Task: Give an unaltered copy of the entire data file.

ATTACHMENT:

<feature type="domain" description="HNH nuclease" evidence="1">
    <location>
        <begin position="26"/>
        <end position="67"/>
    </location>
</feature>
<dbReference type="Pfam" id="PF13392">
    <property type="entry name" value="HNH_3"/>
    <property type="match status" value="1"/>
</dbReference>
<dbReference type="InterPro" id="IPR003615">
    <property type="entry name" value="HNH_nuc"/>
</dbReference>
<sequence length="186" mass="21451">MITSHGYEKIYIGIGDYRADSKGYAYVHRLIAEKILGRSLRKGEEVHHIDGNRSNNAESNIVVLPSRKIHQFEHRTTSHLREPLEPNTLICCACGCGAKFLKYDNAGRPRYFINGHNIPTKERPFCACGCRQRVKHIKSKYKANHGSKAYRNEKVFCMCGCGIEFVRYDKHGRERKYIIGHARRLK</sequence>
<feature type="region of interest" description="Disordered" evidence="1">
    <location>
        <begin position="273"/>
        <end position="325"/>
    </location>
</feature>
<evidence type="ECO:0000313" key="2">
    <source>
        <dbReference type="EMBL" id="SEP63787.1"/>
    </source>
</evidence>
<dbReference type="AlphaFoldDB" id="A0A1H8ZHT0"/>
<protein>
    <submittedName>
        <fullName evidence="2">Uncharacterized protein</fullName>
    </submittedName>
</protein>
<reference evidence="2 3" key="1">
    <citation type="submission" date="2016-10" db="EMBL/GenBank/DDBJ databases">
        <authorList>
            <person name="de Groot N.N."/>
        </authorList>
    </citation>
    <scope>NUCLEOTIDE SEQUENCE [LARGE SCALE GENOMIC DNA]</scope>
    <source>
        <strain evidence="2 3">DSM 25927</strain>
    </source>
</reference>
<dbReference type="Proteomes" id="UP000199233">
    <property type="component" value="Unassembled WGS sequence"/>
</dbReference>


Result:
<feature type="domain" description="HNH nuclease" evidence="1">
    <location>
        <begin position="26"/>
        <end position="67"/>
    </location>
</feature>
<dbReference type="Pfam" id="PF13392">
    <property type="entry name" value="HNH_3"/>
    <property type="match status" value="1"/>
</dbReference>
<dbReference type="InterPro" id="IPR003615">
    <property type="entry name" value="HNH_nuc"/>
</dbReference>
<sequence length="186" mass="21451">MITSHGYEKIYIGIGDYRADSKGYAYVHRLIAEKILGRSLRKGEEVHHIDGNRSNNAESNIVVLPSRKIHQFEHRTTSHLREPLEPNTLICCACGCGAKFLKYDNAGRPRYFINGHNIPTKERPFCACGCRQRVKHIKSKYKANHGSKAYRNEKVFCMCGCGIEFVRYDKHGRERKYIIGHARRLK</sequence>
<feature type="region of interest" description="Disordered" evidence="1">
    <location>
        <begin position="273"/>
        <end position="325"/>
    </location>
</feature>
<evidence type="ECO:0000313" key="2">
    <source>
        <dbReference type="EMBL" id="SEP63787.1"/>
    </source>
</evidence>
<dbReference type="AlphaFoldDB" id="A0A1H8ZHT0"/>
<protein>
    <submittedName>
        <fullName evidence="2">Uncharacterized protein</fullName>
    </submittedName>
</protein>
<reference evidence="2 3" key="1">
    <citation type="submission" date="2016-10" db="EMBL/GenBank/DDBJ databases">
        <authorList>
            <person name="de Groot N.N."/>
        </authorList>
    </citation>
    <scope>NUCLEOTIDE SEQUENCE [LARGE SCALE GENOMIC DNA]</scope>
    <source>
        <strain evidence="2 3">DSM 25927</strain>
    </source>
</reference>
<dbReference type="Proteomes" id="UP000199233">
    <property type="component" value="Unassembled WGS sequence"/>
</dbReference>